If inspection is required only for large cracks (greater than approximately 1/4 inch in length) adequate inspection can
usually be performed without special equipment or fixturing. For such cracks, inspection can be performed sufficiently
far enough from the edge to avoid interference from edge effects. To detect small cracks, a relatively constant probe-to-
edge distance must be maintained. For maximum reliability, a fixture or probe guide is used to establish probe
Probe To Edge Spacing.
When inspecting for small cracks initiating from edges, probe-to-edge spacing can become a concern. There are two
basic approaches for inspecting at part edges. In addition to these two approaches, selecting other parameters that
minimize the volume of material sensed by the probe will improve the inspection results. Increasing the frequency of
the eddy current generating source; reducing the physical size of the eddy current generating source; and reducing the
physical size of the coil allow inspection closer to the edge because of the reduced volume of material sensed and result
in greater sensitivity to small flaws. Probe-to-edge spacing becomes even more of a concern when the edge of the part
is in contact with a ferromagnetic part such as a bearing or bushing. Again, minimizing the volume of material sensed
by the probe will optimize the eddy current inspection of such a geometry.
Fixtures And Guides.
The simplest eddy current inspection scanning guide is a section of thin flexible plastic cut to conform to the inspection
area with allowance for probe positioning. Such a guide can be easily prepared from used X-ray film. The flexibility
permits fitting of the guide to compound curvatures. It is necessary that the edge used to guide the probe be smooth to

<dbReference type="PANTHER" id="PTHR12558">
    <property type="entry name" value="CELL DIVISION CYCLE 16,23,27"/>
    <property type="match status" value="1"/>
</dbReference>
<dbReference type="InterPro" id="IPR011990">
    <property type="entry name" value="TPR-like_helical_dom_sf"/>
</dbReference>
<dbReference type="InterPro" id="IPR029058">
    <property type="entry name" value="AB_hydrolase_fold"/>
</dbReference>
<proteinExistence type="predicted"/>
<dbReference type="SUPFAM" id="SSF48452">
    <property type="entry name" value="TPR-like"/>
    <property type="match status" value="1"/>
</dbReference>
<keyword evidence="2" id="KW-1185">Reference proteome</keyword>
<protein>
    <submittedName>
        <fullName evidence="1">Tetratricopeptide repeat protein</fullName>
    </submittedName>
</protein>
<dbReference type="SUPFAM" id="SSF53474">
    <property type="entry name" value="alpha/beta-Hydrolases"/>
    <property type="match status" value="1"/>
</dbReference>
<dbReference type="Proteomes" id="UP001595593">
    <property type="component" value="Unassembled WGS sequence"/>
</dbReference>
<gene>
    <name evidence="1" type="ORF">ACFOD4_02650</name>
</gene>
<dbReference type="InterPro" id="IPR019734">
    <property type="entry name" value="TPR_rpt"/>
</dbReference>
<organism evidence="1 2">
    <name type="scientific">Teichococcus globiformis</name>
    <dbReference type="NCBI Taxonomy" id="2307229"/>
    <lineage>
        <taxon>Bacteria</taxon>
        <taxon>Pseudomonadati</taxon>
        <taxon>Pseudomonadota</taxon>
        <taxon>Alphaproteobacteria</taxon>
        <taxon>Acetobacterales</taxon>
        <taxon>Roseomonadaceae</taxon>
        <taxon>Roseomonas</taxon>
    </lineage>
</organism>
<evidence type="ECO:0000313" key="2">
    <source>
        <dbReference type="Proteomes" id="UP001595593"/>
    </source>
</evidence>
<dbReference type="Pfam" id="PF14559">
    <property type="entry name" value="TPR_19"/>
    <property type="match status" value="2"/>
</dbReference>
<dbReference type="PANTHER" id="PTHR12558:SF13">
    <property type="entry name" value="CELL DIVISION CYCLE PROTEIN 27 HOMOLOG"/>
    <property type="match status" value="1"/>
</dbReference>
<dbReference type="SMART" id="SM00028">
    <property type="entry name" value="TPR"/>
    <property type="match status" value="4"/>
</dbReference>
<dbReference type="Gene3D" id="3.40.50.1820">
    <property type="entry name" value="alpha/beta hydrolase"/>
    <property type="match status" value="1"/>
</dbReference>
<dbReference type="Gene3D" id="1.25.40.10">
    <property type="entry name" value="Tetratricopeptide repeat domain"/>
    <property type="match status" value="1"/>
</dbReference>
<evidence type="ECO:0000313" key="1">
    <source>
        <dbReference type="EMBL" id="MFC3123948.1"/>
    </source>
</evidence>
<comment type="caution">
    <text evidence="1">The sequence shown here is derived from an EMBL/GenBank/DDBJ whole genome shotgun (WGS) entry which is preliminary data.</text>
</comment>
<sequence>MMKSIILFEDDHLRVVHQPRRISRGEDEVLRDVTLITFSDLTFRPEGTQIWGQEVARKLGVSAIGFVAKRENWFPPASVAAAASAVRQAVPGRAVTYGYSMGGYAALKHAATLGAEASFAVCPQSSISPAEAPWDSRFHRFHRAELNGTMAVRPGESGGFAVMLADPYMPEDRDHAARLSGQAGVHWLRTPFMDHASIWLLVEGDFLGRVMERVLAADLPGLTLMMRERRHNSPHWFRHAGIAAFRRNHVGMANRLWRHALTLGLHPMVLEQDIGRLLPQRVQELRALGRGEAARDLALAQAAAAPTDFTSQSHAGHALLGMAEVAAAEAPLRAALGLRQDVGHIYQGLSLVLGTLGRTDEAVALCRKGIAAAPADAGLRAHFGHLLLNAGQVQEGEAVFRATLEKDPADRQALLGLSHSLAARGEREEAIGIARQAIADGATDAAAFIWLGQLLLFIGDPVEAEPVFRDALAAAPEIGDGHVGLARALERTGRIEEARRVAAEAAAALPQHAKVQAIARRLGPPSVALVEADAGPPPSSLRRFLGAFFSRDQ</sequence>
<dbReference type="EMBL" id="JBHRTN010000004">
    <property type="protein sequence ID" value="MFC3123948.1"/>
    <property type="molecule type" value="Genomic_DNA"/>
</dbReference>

allow steady movement at a constant distance from the edge of the opening. The guide can either be held in place or
taped in the required position. Another type of probe guide which can be used for small openings, including holes with
bushings, consists of a circular insert which fits into the hole and has a larger diameter at one end to provide the
required offset distance from the edge of the hole. Probe guides should be constructed to provide the required offset
from the edge for a specified type of probe and should not interfere with movement of the probe.
Fastener Holes Nonremovable Fasteners.
If a fastener cannot be removed from a hole because of fastener type or location, inspection can be performed around
the fastener to detect cracks growing from beneath the fastener head or nut. The size of cracks detectable is dependent
upon the distance which must be maintained between the probe and the edge of the fastener. In many respects, this
application is similar to inspection for cracks at the edge of openings and cutouts. Large low frequency probes and
sliding reflectance probes can also be scanned over countersunk fasteners and identify cracks at the 1st, 2nd and 3rd
Probe To Fastener Spacing.
If only required to detect relatively large cracks, such a those extending between two fasteners, eddy current inspection
can usually be performed sufficiently distant from the fastener heads to eliminate their effect on eddy current response.
When small cracks must be detected, the probe must be positioned closer to the edge of the fastener, and the probe to
fastener distance must be held constant during scanning. When fasteners fabricated of magnetic materials such as steel
are used in nonmagnetic parts, a relatively large spacing, usually a minimum of 1/8-inch, must be employed. Also,
shielded probes can be used to minimize the distance between the probe and the fastener, allowing inspection near to
Scanning Guides For Nonremovable Fasteners.
For nonferrous (nonmagnetic) fasteners, the head of the fastener may be used as a probe guide. Only those fasteners
which protrude from the surface of the part and are concentric with the hole can be used as guides. For fasteners with
heads not concentric with the holes, such as hexagonal and serrated heads, a collar fitted to the fastener head can be
used as a scanning guide. Most shielded probes can be scanned around steel fasteners without requiring a collar.
Templates must be positioned concentric to the fastener head to assure relatively consistent meter response from defect-
free material as the probe is guided around the fastener.